Business development is much more than just about marketing, sales, pitching, online wizardry, mailings, advertising, branding, social media strategies, glossy brochures, discount deals, promotional gimmicks or special events.
Every single thing a business does has a potential impact on how your business performs. Following these 10 business development truths, will help your business to grow and give you an edge over your competitors.
The second instalment of our two-part guide to writing a business plan for business angels, examines each of the main chapters in detail, highlighting the areas that need particular attention if you are to successfully attract funding from a business angel or private investor. (more…)
This guide has been written for ByteStart by John Courtney of Beer & Partners Ltd.
There are many books on writing business plans – all the banks provide a handy checklist for example. Yet business plans should always be written with the audience in mind. This guide is therefore aimed at helping you put your message across to one particularly critical audience – the business angel.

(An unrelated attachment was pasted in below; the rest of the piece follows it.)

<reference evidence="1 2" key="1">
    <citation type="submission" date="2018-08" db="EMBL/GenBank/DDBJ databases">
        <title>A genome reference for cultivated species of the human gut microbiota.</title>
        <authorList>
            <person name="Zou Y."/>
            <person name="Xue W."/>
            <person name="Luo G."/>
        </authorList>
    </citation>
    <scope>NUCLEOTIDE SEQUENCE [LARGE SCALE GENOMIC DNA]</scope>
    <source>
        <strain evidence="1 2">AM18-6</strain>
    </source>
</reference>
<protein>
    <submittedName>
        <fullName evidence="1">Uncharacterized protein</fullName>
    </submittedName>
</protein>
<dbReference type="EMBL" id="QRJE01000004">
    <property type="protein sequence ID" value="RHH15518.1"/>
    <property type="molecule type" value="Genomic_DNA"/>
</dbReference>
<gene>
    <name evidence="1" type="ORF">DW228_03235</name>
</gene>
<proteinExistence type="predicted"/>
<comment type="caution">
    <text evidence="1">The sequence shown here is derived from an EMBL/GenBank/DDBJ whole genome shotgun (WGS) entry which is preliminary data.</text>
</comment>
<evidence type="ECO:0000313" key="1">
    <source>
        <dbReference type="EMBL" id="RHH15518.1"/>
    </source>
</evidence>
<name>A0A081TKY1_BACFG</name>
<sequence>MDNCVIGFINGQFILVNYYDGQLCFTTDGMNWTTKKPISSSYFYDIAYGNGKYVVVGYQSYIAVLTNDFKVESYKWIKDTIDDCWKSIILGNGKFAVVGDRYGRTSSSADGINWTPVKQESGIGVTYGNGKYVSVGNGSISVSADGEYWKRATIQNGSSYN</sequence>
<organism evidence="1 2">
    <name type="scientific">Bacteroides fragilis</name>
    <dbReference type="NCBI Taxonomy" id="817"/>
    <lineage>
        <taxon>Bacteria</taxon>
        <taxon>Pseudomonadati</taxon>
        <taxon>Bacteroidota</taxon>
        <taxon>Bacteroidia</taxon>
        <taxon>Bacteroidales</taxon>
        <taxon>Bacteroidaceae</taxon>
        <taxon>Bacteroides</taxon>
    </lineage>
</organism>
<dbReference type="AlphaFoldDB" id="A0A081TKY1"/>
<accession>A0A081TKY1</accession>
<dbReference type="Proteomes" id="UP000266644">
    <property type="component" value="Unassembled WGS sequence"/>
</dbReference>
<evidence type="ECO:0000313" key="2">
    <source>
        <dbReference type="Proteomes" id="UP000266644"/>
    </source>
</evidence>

We see nearly 2000 plans a year and we know what our angel investors are looking for; more importantly perhaps we also know the pitfalls and howlers to be avoided. (more…)
As you start up your business, the need for a well thought through business plan is clear.
Even if you are just going to be you sitting in your spare bedroom selling things over the internet, you need a business plan to understand how you are going to market your products or services and actually turn a profit.
One of the keys to success in any venture is having an accurate and informative business plan. It will set a clear direction and ensure you spend your time productively. As a vital document, you need to invest time getting it right before you make any key business decisions.
There are numerous tools and sources of information online, that allow you to research and plan virtually any business idea. Here are a few of our favourites.